Monday, 5 May 2014

Stuffed Aubergines and Courgettes (Zucchini)


This is a typical Arabic dish.


1 medium onion, peeled and finely chopped
500g of minced lamb
6 aubergines
8 courgettes
A quarter of a coffee mug of basmati white rice, washed and dried
A bunch of flat leaf parsley
A few sprigs of coriander
Olive or sunflower oil for frying
A whole tube of tomato puree or a medium sized tin
Salt and pepper to taste
1 tablespoon of sumac spice if you can get it

Wash the aubergines and slice off the top.  Put aside the tops as they will be needed as lids later.  Scoop out the inside of the aubergines, chop into small pieces and set aside for later.
Wash the courgettes and slice off the top.  Put aside the tops as they will also be needed as lids later.
Scoop out the inside of the courgettes and discard as it is too watery to use.

Put some oil in a large pan or frying pan and fry the onions until golden, then add the minced lamb and cook through for 5 minutes before adding the inside of the aubergines, chopped parsley, chopped coriander and rice....the meat should have changed colour by now.  Add salt, pepper and sumac.  Stop cooking and leave to cool down.

When the mixture is cool, stuff the aubergines and courgettes but leave about an inch gap between the top of the vegetable, to give space for the rice to expand.  Pop the lids back on tightly.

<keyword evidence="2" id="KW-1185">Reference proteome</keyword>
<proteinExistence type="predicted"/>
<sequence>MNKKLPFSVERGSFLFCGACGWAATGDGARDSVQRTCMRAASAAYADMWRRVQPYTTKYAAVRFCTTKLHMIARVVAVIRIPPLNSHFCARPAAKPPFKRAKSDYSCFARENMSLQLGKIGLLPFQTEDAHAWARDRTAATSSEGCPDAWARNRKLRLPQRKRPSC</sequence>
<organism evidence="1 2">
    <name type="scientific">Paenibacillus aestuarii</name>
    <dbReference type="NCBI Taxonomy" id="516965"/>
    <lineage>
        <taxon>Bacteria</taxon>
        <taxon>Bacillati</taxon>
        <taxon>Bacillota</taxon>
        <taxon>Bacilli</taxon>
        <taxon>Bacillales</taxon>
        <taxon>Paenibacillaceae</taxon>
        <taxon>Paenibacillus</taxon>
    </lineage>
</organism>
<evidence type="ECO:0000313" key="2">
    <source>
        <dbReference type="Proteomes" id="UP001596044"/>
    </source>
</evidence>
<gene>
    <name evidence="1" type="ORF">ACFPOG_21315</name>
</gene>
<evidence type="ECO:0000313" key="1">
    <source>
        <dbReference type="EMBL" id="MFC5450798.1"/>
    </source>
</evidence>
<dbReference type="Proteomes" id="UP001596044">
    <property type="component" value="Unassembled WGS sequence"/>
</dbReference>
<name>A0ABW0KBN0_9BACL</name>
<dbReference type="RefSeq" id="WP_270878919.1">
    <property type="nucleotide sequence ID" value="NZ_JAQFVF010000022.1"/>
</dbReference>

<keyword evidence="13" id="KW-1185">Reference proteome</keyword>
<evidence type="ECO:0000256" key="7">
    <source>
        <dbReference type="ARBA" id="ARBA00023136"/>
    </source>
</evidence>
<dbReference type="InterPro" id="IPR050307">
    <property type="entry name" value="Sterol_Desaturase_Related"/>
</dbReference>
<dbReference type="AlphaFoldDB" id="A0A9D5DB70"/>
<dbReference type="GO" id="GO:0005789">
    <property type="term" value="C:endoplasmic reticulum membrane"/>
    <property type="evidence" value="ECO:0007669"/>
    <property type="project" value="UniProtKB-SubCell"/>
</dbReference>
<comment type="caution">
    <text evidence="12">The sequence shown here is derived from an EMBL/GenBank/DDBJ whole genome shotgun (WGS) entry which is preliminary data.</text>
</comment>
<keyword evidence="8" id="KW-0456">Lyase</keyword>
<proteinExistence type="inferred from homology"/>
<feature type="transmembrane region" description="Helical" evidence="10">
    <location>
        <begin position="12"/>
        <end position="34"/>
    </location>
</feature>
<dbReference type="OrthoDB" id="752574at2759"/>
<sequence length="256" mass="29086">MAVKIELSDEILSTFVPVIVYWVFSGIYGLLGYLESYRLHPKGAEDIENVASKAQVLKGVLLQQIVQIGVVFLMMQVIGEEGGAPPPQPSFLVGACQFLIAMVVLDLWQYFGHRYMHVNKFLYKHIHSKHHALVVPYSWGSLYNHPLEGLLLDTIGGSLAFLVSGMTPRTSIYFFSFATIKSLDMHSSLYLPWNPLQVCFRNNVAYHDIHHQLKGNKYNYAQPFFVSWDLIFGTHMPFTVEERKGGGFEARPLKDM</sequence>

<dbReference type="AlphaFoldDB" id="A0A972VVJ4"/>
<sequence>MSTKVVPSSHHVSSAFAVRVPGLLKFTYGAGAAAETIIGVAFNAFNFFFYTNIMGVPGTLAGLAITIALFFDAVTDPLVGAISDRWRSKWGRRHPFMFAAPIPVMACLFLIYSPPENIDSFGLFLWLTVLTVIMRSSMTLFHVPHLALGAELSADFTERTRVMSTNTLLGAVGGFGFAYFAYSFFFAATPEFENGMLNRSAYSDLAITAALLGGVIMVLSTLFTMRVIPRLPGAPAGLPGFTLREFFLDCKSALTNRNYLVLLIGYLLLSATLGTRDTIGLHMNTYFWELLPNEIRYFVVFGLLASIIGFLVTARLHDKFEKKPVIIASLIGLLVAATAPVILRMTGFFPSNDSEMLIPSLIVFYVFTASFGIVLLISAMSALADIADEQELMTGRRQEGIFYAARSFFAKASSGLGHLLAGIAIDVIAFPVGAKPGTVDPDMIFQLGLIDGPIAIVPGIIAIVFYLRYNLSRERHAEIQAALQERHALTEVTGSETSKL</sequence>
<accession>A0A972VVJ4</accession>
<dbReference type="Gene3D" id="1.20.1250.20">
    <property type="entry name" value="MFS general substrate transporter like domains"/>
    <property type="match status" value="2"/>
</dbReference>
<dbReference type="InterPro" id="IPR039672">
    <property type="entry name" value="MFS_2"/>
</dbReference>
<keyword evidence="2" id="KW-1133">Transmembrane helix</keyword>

In a large clean frying pan, fry the aubergines and courgettes gently for a couple of minutes.  In a very large deep pan, mix together some olive oil, salt, pepper, the tomato puree and half fill with hot water to make a tomato sauce.  Pop the aubergines and courgettes inside the tomato sauce, making sure it covers them completely.  Simmer for 30 to 40 minutes, to ensure the vegetables, meat and rice are all cooked through.

You may find you have some of the stuffing mixture leftover so can make a side dish with it.  Just cook it with a little of the tomato sauce to ensure the meat and rice are thoroughly cooked.

The next day you could serve any leftover Sheikh Mashi as Tashreeb, by breaking up some bread (pita is ideal but any will do) and pouring it on top.  See photo below.

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